Your space, not mine

By SHARE

I want an online social network! You know, a group of friends with whom I can electronically share music and pictures and whimsical moment-by-moment observations. I'm only 40, after all. Hey! That's not too old to enjoy music and pictures. Plus, my 9- and 7-year-old kids keep me up to speed on all the latest online developments. So I'm hip.

Besides, online networking sites are clearly becoming the new front porches of American social life. Last year it was considered shocking when News Corp. paid $580 million for MySpace, the three-year-old granddaddy of social networking sites. Now Facebook, which has far fewer members, is reportedly for sale for a cool billion or more. If corporate cash is any indication, you have to have an online identity these days just to remain relevant.

So I set up a MySpace profile. Here's what happened:

The first thing I noticed was a big ad for singles, with a busty 20-something blond giving me a come-hither look. Since I'm divorced, I clicked on her and went down that alley for a while. No harm in that. I'm here to explore, right? Except I didn't have any time left to make online friends on my first MySpace day.

The next day, I got an E-mail alert: Somebody wanted to be my friend! Turns out she is a single mom who says she is looking for "my man LL Cool J and a nice good-looking Italian hottie." Well, that's not me, really. But I was flattered by her interest.

There were more where she came from. One woman who wanted to be my friend required a credit card payment, so I deleted her, but as I was learning, there are so many ways to connect on MySpace that you can pretty much write people off with impunity. A guy older than me —see, age is only a matter of attitude! —sent me a list of his blues band's scheduled performances. And boy, was he popular —he had 2,317 friends in his network. That's more than Bill and Hillary! Maybe a few of them could become my friends, too, I thought, as I trolled his online Rolodex. Most turned out to be teenagers, though, and I didn't want anybody thinking I was some kind of predator. Best to stick with my age group, I reasoned.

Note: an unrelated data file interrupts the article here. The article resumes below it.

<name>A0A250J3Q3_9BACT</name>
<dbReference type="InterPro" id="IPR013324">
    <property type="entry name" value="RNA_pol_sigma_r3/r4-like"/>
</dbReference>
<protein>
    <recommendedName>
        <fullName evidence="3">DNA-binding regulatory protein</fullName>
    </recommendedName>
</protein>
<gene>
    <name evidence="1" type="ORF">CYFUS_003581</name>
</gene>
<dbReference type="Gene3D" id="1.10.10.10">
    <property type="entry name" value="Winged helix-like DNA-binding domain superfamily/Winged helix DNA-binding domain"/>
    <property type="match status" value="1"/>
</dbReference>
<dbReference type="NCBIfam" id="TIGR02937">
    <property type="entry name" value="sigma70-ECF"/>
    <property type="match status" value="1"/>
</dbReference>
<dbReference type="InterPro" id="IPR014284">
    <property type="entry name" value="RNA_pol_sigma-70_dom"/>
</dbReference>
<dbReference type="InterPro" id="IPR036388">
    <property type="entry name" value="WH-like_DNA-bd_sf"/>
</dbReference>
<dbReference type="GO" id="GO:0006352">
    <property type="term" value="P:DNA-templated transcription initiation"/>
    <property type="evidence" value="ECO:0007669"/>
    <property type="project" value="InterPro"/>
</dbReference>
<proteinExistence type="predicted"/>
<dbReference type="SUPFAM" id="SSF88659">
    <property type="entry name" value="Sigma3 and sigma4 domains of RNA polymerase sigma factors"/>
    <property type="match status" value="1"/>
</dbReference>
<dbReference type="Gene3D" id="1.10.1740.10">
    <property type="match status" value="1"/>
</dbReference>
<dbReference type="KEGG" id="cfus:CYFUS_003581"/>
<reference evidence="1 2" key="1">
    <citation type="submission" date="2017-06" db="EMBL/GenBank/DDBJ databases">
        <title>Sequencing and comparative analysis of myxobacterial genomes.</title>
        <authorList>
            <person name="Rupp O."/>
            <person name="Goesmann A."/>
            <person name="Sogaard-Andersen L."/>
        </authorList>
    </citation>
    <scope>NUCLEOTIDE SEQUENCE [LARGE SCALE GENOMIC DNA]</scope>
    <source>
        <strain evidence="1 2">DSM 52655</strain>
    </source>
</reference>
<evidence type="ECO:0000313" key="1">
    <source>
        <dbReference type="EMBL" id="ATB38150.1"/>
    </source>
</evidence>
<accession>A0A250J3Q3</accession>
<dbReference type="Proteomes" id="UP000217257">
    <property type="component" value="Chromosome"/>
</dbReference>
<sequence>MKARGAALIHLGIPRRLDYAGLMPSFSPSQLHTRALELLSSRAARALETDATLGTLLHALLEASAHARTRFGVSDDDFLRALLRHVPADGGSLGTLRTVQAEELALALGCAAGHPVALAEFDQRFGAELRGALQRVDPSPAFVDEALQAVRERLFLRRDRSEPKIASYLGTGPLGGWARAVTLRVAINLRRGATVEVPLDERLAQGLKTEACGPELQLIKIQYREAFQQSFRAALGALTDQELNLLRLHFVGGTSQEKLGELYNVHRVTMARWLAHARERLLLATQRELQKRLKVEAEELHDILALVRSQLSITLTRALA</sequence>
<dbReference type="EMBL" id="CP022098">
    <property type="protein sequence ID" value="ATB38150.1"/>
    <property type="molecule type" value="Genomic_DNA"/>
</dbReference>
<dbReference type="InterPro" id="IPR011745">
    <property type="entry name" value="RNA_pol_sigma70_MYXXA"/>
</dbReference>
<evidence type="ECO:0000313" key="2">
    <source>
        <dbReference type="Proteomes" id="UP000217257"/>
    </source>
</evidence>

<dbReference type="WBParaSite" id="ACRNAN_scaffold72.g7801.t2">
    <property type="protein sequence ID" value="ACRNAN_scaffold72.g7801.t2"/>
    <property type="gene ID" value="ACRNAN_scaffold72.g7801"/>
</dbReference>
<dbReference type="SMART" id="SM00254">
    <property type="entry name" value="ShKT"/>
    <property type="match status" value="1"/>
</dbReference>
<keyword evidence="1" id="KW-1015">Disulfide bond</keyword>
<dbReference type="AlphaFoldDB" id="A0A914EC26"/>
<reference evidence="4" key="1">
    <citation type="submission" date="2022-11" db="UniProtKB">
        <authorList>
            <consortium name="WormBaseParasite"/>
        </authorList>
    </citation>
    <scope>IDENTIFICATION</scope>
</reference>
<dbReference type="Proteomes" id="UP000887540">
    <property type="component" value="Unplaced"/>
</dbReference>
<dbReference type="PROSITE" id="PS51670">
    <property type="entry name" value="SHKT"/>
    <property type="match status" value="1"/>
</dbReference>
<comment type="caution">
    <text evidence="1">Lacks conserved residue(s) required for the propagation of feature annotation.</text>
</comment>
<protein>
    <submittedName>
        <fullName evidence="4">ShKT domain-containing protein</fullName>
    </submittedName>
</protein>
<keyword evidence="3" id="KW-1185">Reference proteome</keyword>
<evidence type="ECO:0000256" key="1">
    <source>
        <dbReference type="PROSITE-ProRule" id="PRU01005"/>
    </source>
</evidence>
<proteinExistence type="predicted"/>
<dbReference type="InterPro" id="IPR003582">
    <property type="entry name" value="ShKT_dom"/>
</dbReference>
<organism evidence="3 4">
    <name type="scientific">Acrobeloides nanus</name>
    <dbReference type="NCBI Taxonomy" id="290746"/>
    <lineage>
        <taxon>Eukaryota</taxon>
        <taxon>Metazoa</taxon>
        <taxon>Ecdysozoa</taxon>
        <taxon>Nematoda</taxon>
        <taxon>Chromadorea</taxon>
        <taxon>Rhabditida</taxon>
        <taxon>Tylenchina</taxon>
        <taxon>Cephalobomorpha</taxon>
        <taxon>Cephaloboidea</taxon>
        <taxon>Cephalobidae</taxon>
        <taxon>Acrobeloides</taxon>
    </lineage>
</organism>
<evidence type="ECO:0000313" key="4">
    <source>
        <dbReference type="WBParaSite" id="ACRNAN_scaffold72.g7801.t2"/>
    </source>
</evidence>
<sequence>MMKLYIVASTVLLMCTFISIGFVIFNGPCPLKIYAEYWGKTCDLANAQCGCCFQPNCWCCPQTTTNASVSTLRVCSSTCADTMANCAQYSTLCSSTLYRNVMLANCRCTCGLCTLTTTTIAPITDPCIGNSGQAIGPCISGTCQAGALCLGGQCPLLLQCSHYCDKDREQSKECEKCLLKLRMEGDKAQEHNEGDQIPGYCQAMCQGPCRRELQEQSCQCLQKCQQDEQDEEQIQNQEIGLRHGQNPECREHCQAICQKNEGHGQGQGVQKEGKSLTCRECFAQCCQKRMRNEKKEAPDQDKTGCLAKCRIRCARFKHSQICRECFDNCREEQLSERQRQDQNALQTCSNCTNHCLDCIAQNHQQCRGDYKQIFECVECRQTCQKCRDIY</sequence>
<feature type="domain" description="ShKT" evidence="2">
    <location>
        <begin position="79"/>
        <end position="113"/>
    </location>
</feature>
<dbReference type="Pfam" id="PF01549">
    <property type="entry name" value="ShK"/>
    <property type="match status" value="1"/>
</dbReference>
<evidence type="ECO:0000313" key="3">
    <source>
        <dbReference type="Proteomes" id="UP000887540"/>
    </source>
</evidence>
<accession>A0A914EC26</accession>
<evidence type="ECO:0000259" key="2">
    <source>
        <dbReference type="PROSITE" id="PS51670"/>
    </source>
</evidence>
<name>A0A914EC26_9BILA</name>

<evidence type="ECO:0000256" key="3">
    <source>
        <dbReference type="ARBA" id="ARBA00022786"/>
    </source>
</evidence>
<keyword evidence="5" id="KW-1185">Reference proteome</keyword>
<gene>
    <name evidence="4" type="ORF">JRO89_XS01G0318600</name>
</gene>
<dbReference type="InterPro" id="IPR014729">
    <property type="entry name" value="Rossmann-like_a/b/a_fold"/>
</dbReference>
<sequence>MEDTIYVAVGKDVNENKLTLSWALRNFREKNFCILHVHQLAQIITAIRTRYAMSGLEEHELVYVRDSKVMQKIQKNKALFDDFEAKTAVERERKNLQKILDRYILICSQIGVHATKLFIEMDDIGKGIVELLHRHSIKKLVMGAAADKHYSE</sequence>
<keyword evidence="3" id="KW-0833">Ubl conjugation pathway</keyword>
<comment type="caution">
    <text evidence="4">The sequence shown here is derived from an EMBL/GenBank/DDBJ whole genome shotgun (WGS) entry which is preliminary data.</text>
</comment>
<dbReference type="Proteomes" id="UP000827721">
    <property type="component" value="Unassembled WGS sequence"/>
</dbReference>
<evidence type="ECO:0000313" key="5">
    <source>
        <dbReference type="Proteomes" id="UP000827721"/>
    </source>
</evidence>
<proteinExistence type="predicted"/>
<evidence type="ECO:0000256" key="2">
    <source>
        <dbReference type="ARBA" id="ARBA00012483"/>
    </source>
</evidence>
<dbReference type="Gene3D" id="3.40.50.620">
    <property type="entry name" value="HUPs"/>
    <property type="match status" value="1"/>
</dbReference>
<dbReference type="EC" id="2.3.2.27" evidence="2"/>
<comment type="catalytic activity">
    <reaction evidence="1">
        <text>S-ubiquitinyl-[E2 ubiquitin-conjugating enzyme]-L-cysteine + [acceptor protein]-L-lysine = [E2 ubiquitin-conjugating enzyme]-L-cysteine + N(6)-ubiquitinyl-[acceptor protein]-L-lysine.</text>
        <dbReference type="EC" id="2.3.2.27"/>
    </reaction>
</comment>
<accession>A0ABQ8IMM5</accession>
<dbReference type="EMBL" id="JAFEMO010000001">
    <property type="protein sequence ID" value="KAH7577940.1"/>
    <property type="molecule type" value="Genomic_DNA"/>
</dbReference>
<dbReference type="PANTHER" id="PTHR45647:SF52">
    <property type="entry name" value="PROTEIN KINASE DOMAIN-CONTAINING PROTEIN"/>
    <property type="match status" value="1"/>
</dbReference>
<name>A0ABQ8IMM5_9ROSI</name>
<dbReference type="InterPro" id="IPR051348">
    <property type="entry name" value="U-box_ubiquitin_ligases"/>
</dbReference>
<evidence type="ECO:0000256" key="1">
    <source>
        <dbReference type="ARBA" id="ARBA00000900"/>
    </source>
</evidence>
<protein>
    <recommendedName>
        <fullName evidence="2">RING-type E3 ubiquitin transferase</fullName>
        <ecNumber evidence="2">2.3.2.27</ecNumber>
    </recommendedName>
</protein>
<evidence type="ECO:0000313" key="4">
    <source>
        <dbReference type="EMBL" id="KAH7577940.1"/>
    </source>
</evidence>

A woman around my age beckoned. But she was smoking a cigarette in all of her pictures-it looks much cooler in the movies-and she also seemed to be recruiting work-at-home employees for some kind of business she runs. Well, I already have a job. Next.

Then I heard from a pleasant-looking fellow who offered a friendly "Hello Rick" in the subject line. When I read the E-mail, he informed me that he'd like to sniff me in an awkward place after a hard workout.

Now really. I was hurt. I came here to meet upstanding citizens like myself, maybe discuss politics and children and wine and relationships. And I'm getting groped like this?

After two weeks on MySpace, my profile was looking pathetic. I had made precisely zero friends. It started to seem self-defeating: Who would want to make friends with somebody who has no friends? This was turning out to be worse than having no profile at all. I was advertising my social clumsiness.

So I've decided to regroup — and be honest with myself. I have to admit, I am not ready for MySpace. Here's why:

  • Membership fees are too low. MySpace is free, in fact. Which means everybody is allowed in. Hey, I enjoy the public, swimming in the great sea of humanity and all that. But randomly browsing MySpace feels kind of like riding the New York City subway — while you're in your own living room.
  • It's too much effort. To create an appealing profile that will lure quality people, I would need to decorate my space with wallpaper and cute moving icons and pictures of myself in all kinds of humorous poses. And also program some welcoming music that greets every viewer. After struggling with IT snafus all day at work, I'd rather pay my kids to do all this. Except I wouldn't dare let them see what's on MySpace.
  • I'm not enough of an exhibitionist. Check out a few profiles, and it becomes obvious: The people with the least clothes make the most friends.
  • I'm suspicious. Why would a married 39-year-old woman in Kansas, who's into gangsta rock, want to be friends with me anyway?
  • I'm intimidated. What if I become friends with somebody — and who starts sniffing me?
  • I've got enough friends. I didn't used to feel this way-we can all use a few more friends, right? But shopping for friends on MySpace reminds me of perusing the paint samples at Home Depot: There are so many options, in so many confounding, subtle gradations, that I just go home and decide to put off my home-improvement plans until later. So I think I'll wait a while before I wade back into Web society. With luck, my offline friends will stick with me a bit longer.
  • --Rick Newman